7Communication and advocacy Raising awareness through:Publication of the WHO CodePublication of a user’s guideDevelopment of the WHO websitePresentations on the Code at international meetingsThe first category of activities is communication and advocacy.WHO is publicizing and disseminating the Code and related information through various documents such as the User's guide in a handy pocket formatSome Member States have already translated the Code into their national languages – Norway, Thailand.Presentations at the 2nd Global HRH Forum in Bangkok, January 2011, Launch of the retention guidelines in Johannesburg, September 2010, ICN Conference in Malta, May 2011, etc.
8Guidelines for monitoring the implementation "to rapidly develop, in consultation with Member States, guidelines for minimum data set, information exchange and reporting on the implementation of the WHO Global Code"
9Timeline for the development of the guidelines 20102011JuneSeptemberNovemberOctoberOECD/WHO TechnicalWorkshop on monitoring of HRH migrationProposal to present revised draft guidelines at regional meetingsOECD Health Data Correspondent meeting to discuss draft guidelines for MDSJulyPresentation of the Codeimplementation strategy to the office of the WHO Director-GeneralMayMarsOctoberTechnical Briefing at WHA64Web based public hearingDecemberWHO Expert Meeting to discuss draft guidelines: . Minimum Data Set (MDS). Information exchange. Reporting on the implementation on the CodePublication of the guidelinesPlanning phaseFormulation of draft guidelinesConsultation and validation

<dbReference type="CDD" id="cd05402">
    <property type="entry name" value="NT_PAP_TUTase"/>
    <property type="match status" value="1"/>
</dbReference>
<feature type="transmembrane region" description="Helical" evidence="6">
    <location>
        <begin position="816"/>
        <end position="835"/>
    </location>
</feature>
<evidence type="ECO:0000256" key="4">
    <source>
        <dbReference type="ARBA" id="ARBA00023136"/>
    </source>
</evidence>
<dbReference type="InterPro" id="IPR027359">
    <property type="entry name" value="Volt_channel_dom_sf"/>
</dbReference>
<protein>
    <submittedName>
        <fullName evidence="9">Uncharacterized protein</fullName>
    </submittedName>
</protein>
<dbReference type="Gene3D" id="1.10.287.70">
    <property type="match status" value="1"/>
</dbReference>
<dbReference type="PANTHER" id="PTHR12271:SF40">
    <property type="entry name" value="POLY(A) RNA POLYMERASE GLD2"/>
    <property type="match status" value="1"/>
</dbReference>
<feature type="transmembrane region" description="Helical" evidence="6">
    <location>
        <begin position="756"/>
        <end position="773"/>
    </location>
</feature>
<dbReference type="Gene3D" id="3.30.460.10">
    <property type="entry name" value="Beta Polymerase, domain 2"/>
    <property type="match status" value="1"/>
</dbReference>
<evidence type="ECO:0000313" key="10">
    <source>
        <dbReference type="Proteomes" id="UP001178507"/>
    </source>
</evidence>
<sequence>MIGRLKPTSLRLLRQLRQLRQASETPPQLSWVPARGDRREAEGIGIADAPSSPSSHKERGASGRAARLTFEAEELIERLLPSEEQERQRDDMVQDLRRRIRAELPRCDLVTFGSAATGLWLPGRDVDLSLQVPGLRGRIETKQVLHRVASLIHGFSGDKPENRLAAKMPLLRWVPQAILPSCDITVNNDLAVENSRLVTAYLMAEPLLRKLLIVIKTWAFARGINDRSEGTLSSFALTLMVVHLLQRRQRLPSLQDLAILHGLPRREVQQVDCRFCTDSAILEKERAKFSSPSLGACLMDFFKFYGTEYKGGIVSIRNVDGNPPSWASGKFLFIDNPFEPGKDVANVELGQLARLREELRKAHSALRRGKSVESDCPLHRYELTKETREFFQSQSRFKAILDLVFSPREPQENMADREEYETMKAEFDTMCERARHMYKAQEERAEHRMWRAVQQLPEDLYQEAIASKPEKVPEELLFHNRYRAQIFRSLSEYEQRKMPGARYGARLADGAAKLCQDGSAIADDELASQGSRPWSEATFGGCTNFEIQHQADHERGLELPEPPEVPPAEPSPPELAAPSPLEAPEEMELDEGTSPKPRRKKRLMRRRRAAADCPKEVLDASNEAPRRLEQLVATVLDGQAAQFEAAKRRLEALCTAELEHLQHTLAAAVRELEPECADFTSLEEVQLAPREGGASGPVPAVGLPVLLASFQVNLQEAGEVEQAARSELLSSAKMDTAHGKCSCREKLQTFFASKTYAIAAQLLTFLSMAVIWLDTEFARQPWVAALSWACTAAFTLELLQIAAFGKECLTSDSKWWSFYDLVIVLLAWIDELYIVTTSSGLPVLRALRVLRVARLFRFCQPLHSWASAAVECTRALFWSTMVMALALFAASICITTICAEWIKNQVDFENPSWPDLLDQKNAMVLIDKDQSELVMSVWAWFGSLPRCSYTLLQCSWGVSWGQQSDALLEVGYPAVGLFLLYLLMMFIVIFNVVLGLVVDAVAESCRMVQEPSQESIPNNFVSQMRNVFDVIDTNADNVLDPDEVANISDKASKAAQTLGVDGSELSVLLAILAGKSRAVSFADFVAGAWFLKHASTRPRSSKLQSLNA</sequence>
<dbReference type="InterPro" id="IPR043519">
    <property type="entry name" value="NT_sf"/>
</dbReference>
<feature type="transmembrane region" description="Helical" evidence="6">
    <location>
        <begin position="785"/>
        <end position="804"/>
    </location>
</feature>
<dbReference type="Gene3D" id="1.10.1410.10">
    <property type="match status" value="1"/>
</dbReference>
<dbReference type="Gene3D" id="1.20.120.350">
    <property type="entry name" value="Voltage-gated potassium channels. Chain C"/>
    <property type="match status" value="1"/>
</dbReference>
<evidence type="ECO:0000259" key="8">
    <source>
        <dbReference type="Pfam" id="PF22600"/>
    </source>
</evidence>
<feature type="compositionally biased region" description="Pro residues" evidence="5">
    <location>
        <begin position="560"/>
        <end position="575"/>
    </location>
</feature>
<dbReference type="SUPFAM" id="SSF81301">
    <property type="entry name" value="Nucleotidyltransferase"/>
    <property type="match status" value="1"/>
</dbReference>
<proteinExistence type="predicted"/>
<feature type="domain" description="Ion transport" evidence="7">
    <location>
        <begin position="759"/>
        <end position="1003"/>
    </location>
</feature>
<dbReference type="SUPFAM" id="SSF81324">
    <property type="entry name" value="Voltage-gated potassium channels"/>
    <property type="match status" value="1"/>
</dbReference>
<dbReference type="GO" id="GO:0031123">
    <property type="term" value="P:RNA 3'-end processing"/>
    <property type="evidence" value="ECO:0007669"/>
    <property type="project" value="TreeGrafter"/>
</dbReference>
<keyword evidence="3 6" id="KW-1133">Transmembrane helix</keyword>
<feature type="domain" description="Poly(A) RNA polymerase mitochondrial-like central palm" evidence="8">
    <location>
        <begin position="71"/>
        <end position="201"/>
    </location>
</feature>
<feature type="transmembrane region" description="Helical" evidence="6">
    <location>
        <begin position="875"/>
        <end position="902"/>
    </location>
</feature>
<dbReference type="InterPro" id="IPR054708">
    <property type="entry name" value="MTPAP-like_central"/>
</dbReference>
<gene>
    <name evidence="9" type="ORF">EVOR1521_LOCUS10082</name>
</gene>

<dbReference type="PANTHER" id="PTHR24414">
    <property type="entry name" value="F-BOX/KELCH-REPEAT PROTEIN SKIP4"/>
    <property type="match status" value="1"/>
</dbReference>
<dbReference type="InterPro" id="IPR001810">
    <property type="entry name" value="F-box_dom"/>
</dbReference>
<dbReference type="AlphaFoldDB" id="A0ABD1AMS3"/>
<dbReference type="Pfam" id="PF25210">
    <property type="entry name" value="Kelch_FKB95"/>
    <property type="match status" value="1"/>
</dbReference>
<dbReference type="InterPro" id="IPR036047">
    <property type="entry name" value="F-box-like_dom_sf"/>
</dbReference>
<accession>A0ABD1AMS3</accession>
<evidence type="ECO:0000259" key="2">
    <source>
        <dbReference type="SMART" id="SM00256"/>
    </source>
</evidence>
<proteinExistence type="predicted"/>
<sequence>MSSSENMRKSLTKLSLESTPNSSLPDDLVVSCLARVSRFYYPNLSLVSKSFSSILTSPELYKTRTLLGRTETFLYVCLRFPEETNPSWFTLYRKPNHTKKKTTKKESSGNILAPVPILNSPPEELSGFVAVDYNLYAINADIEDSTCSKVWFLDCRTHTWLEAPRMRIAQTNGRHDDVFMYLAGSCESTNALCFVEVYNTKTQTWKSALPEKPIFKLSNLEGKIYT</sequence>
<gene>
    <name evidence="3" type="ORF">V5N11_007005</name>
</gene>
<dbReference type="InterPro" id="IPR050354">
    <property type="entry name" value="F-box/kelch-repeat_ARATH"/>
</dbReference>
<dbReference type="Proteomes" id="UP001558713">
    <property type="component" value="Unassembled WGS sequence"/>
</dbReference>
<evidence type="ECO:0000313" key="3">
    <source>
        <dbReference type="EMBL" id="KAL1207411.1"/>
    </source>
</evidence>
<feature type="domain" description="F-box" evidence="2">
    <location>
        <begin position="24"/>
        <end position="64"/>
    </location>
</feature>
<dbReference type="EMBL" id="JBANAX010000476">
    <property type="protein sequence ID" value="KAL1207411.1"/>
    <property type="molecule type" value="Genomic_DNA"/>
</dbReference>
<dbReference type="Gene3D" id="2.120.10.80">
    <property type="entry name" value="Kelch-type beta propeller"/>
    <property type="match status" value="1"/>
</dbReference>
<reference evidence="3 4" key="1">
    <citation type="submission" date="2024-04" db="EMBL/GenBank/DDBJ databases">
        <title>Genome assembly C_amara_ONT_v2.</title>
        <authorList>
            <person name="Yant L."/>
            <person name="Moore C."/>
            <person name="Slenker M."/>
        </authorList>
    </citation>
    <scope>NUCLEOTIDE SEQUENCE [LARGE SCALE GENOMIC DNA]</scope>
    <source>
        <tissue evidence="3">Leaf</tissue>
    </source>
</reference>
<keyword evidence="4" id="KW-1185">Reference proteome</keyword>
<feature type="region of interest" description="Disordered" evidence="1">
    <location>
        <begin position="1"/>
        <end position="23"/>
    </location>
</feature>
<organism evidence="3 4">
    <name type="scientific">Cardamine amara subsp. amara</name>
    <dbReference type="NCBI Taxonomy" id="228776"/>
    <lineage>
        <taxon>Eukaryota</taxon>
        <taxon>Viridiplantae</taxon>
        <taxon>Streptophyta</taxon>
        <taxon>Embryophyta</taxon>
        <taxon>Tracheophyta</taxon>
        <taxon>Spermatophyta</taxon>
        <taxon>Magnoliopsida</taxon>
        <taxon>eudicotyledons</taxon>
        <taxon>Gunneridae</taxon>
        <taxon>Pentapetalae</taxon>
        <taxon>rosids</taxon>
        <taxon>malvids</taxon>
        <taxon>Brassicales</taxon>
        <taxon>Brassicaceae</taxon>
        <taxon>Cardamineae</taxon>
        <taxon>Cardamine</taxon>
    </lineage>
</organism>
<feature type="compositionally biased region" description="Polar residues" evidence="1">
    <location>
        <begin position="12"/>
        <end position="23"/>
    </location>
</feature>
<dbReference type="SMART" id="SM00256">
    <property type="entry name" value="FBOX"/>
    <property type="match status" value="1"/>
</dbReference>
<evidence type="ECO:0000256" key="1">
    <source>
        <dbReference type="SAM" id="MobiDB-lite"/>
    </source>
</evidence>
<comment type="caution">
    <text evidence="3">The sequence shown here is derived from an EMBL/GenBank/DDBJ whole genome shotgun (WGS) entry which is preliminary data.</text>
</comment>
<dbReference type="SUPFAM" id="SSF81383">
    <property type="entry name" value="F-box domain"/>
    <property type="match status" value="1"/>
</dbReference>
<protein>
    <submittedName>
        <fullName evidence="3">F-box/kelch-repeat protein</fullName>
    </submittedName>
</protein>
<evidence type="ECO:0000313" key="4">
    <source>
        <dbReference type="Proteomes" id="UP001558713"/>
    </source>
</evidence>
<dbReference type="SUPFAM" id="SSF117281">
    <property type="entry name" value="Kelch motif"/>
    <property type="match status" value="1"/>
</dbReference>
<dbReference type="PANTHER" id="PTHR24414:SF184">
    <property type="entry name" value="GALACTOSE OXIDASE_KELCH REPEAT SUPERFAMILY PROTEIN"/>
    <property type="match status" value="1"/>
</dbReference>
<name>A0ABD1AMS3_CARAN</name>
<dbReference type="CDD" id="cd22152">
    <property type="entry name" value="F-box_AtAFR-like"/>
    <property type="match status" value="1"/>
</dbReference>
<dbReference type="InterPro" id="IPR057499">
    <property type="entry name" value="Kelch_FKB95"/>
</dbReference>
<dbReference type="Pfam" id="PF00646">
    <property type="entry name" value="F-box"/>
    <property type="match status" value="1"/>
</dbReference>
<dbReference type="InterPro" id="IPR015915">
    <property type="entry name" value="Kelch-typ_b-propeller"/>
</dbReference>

10Designated National Authority "For purposes of international communication, each Member State should, as appropriate, designate a national authority responsible for the exchange of information regarding health personnel migration and the implementation of the Code. Member States so designating such an authority, should inform WHO." (Art 7.3)48 countries have so far reported their National AuthorityPhilippinesFinlandYemenChileCameroonRepublic of KoreaGeorgiaAlbaniaColombiaGhanaSingaporeHungaryAustriaEl SalvadorKenyaSaudi ArabiaLatviaBelarusGuatemalaMauritaniaMonacoBelgiumNicaraguaMauritiusNetherlandsCyprusParaguayNamibiaPortugalCzech RepublicOmanRwandaMyanmarEstoniaQatarSwaziland
11Timeline for monitoring implementation 201220132015201620182019Reports of Member States to the WHO secretariatReport of WHO Director General to the World Health AssemblyNB Reporting is not an end in itself, but a critical component of implementationThe first reports of the Member States to the WHO Secretariat are due by mid-2012, and every three years thereafter.These will provide the basis for the report of the Director-General to the World Health Assembly in 2013, and every three years thereafter.Reports will be used in the following ways:To implement and update the CodeUsed in Director general reports as per Article 9Published for the purposes of information sharingDepending on resources available, other uses may be found
12PartnershipsBuilding on the successful partnerships from the development of the CodeSuccessful implementation will depend on strong partnerships with Member States, other international organizations, professional organizations, NGOs and other relevant stakeholders
13Resource mobilization The current level of resources available to WHO for the implementation of the Code is insufficient in terms of staff and activities.Current annual needs stand at around US$ 5 million, distributed between HQ and the 6 regional offices as follows: